Franchisees were previously only afforded the protection provided in terms of the Common Law and as agreed in terms of the Franchise Agreement. Due to the uneven playing field between the parties, the Franchisee mostly entered into one sided agreements, which barely afforded any protection at all.
The legislator thus decided to codify certain protection measures with a view of providing the Franchisee with bargaining power, before and after the agreement had been reached.
The Consumer Protection Act specifically incorporates a franchisee within the definition of a consumer thereby affording it with the recourse and security provided in the Act, and an opportunity to participate in the decision-making processes concerning its interests.
Section 7 deals exclusively with the franchise agreement, and states that an agreement between the Franchisee and Franchisor must be:
- in writing, and
- signed by the Franchisee or its agent
The Franchisee is afforded a 10 (business) day cooling off period in which it may reflect on its purchase. Should the Franchisee believe that it had made a mistake in acquiring the Franchise, it may advise the Franchisor in writing that it cancels the agreement without fear of being penalised or forfeiting any monies paid in terms of the agreement.
Certain sections do however not apply as Franchisees are explicitly excluded from the protection provided by the Act. This includes:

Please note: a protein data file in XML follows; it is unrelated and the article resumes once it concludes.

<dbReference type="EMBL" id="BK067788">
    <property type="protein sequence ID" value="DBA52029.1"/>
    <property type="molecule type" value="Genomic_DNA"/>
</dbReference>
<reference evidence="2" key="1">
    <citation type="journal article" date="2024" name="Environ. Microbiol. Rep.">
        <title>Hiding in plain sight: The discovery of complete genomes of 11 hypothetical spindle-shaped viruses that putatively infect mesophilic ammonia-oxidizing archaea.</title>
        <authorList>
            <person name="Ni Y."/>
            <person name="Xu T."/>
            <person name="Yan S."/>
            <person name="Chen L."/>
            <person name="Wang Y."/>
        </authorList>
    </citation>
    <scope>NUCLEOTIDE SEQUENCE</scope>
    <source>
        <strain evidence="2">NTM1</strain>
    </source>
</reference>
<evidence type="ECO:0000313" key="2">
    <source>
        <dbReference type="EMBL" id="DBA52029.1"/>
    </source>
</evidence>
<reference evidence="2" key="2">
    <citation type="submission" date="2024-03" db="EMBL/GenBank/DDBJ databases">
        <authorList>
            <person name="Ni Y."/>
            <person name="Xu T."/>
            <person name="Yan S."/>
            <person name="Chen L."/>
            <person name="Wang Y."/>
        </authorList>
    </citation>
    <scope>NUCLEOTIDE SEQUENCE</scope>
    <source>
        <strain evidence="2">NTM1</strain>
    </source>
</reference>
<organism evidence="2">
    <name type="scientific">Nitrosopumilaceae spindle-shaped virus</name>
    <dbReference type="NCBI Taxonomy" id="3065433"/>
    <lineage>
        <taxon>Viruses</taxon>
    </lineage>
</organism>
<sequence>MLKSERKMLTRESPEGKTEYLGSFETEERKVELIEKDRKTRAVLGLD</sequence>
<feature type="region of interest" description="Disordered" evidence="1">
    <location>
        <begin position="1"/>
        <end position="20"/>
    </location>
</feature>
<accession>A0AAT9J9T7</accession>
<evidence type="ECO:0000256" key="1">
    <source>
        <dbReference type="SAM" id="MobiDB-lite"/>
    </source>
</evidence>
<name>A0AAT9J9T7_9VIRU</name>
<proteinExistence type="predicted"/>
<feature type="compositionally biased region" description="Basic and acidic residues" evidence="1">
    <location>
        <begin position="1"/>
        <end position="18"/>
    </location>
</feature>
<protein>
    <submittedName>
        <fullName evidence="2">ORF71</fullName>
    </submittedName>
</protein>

- Section 33, states that a Franchisor does not have to provide its sales records or other prescribed information to a potential Franchisee when the latter wishes to purchase a franchise without inspecting the same prior to entering into an agreement.
- Section 38 prohibits Suppliers from inducing consumers to accept goods on the representation that the latter will receive commission if it furnishes the Supplier with names of other potential consumers, alternatively assist the Supplier in supplying its goods to other consumers. In this instance, the commission will only be payable to the consumer upon a further event occurring after agreement has been reached.
The Consumer Protection Act is the first piece of legislation providing protection for the Franchisee. Its provisions however have not yet been tested in court and its effectiveness is still to be proven.
Ian Mc Laren